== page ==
The “r-word” is back.
After the worst 10-day start to a year ever, investors are anxious about not just the prospects for financial markets but the US economy as a whole.
And now, people are talking about recession.
In an email on Friday, Torsten Sløk, chief international economist at Deutsche Bank, wrote, “Over the past six months I have heard more clients say that despite strong nonfarm payrolls we will soon have a recession. Call it the Groundhog Day recession call. Eventually we will get a recession but the question is if a recession is just around the corner.”
But as Sløk noted, there are few signs from US consumers that something has gone awry in the economy.
One of the most influential post-financial-crisis books published was Atif Mian and Amir Sufi’s “House of Debt,” which argued that what really led the US into recession wasn’t just an overheating of home prices but the way homeowners borrowed against these home values and eventually stretched themselves too thin, financially.
And so as US consumers began rolling over — cutting out all kinds of purchases in favour of paying debts (and then, in large numbers, eventually defaulting on those debts) — so too went the US economy. Currently, there are no signs that something similar is happening.
In a weekly email sent Friday, a separate analyst team at Deutsche Bank put Sløk’s basic idea arguing against a recession in one clean paragraph, writing:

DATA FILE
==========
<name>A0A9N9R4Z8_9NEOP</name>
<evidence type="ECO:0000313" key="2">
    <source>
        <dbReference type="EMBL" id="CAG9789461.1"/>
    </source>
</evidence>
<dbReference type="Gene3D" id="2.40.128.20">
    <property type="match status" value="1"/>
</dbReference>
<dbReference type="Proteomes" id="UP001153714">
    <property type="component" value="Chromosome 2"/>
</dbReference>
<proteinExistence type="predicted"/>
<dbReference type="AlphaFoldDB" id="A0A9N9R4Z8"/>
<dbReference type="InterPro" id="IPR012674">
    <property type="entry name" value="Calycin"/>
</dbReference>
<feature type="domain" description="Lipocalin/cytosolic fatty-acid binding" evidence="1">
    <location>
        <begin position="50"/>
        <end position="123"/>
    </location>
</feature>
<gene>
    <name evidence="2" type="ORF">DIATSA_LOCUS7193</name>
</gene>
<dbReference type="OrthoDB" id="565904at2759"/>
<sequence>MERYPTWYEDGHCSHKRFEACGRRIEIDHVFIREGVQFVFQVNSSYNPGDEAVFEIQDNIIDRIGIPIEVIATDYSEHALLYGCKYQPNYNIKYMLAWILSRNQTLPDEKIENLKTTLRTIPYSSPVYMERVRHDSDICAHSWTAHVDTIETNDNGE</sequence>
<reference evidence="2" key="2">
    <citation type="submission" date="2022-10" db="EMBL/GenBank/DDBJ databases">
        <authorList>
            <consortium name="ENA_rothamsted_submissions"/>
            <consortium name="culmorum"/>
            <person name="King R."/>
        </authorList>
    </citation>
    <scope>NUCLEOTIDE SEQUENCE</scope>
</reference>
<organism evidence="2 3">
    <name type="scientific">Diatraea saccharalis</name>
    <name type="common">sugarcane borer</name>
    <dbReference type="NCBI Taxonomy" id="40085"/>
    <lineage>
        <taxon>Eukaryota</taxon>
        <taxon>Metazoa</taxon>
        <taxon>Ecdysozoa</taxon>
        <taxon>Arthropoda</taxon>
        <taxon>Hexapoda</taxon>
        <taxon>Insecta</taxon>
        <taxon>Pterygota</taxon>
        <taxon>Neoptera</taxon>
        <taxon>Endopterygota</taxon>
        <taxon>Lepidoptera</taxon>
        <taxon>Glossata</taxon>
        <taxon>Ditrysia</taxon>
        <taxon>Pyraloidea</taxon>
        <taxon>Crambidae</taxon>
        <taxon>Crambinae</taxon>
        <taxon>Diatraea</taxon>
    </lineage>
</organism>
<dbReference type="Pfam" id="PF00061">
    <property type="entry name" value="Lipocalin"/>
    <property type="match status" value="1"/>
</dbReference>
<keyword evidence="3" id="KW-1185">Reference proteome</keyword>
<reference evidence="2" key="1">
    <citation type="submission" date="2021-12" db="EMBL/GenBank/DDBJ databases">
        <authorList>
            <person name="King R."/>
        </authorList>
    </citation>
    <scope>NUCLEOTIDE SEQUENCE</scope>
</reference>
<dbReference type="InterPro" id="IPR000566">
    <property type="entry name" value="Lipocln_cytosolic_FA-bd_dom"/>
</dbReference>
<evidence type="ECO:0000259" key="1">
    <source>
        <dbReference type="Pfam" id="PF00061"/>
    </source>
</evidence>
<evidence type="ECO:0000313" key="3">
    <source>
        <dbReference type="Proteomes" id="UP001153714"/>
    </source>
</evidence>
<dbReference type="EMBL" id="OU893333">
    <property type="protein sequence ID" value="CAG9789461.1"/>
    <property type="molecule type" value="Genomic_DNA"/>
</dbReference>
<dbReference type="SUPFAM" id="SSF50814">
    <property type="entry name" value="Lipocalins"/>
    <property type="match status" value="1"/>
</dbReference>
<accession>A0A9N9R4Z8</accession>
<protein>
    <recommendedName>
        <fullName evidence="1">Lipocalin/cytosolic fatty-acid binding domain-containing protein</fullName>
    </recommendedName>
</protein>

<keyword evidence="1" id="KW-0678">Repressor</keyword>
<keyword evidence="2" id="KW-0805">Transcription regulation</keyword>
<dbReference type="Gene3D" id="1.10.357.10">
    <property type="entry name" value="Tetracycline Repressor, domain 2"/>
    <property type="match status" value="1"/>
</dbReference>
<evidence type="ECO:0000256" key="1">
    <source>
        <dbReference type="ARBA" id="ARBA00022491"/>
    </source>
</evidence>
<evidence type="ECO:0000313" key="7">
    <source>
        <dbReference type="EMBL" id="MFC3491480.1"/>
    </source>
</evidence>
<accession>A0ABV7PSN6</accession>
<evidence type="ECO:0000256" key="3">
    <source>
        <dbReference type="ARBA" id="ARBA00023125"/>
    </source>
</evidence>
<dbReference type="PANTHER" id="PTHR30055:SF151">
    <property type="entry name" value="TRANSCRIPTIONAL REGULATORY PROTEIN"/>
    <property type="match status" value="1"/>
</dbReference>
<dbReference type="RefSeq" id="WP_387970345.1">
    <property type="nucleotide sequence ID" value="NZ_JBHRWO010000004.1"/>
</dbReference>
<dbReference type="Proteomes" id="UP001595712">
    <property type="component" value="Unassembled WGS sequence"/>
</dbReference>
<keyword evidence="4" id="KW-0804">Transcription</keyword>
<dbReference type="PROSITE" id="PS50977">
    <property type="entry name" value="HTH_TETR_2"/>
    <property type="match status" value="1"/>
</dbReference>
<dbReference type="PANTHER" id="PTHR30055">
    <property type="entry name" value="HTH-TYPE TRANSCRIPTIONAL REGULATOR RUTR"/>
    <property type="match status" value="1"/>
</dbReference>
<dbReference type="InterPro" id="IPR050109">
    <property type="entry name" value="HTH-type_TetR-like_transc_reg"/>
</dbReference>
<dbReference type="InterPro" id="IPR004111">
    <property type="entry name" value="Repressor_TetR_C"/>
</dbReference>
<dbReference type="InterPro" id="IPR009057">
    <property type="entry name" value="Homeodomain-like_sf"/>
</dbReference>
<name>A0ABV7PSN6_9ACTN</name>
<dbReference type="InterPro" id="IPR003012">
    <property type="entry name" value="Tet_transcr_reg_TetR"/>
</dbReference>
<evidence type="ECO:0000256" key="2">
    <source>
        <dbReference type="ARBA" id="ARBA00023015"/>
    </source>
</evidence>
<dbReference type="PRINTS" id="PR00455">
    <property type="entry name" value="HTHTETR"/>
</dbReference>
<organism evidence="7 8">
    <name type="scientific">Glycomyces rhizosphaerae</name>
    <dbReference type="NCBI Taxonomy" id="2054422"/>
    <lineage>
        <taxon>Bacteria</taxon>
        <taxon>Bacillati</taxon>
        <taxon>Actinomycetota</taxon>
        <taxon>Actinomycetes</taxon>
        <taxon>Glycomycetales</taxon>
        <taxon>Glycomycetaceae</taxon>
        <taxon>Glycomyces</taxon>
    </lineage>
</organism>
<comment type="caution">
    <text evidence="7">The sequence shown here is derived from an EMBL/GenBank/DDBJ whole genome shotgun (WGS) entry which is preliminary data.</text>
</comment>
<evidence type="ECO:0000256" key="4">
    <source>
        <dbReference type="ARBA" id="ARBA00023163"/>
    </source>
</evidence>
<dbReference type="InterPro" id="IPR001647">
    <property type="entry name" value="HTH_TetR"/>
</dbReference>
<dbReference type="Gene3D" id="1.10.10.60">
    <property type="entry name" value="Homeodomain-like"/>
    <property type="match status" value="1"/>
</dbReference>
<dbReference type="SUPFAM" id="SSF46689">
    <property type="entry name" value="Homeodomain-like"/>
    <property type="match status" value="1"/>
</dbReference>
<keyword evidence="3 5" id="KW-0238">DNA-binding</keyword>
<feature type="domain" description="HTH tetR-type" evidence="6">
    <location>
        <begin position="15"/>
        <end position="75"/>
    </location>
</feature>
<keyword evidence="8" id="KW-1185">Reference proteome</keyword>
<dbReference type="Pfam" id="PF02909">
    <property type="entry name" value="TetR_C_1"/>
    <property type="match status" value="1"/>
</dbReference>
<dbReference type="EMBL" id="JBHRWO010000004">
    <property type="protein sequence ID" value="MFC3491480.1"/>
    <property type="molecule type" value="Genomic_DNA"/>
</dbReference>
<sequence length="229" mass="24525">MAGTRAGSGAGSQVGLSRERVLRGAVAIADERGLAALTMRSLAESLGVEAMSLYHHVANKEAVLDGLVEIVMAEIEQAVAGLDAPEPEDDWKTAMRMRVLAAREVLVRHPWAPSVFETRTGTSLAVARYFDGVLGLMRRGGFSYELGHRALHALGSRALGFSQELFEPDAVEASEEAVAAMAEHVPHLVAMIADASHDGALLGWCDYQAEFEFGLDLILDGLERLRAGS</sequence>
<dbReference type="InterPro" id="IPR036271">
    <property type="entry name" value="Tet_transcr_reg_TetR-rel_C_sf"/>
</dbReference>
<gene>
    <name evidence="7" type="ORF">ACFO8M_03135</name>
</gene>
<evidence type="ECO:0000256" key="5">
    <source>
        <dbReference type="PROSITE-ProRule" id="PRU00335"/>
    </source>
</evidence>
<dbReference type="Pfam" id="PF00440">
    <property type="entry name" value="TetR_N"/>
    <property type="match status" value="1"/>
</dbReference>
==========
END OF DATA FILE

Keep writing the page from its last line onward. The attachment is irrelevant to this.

Falling markets induce recession forecasts quicker than you can scream sell. A Bloomberg survey puts the odds of a US slump this year at one-in-five, double three months ago. Really? In the 12 months leading up to each of the past five American recessions, annual auto sales growth was negative in at least eight months. No single such month so far. And cheap oil keeps those wheels turning. Growth in miles driven, which typically collapses before a recession, is near a decade-high. It’s not just cars Americans are getting around in — planes were also 85% full in December. Finally, for market watchers worried about a flattening yield curve, the ten year-two year spread fell to a post-2008 low of 1.15% this week. The last two times that happened a recession was at least three years away.
Looking at the “real” economy of car-buyers and plane-riders yields few signs that things are slowing down. And a reading on consumer confidence published Friday showed that Americans continue to feel good about their economic prospects.
Alternatively, signs out of the financial economy indicate that we’re still not nearing a recession anytime soon.
In comments on CNBC on Friday, Larry Fink, the CEO of BlackRock — the world’s largest investment firm — said that the market volatility we’ve experienced will likely lead to layoffs as corporate executives take a more negative view on their business prospects into the first part of this year. And maybe this will be so.
Saying that the shocks from a financial market sell-off will rattle the confidence of corporate America, however, is a far cry from calling for an outright contraction in US economic activity.
There are, no doubt, a number of issues US investors can worry about right now if they so choose.
There is an economic slowdown in China to contend with, the prospect of additional interest rate hikes from the Federal Reserve, and yet another quarter of poor earnings growth from the US’ largest companies.
But the US consumer is the heart of the economy, and right now there are few signs that this force is rolling over.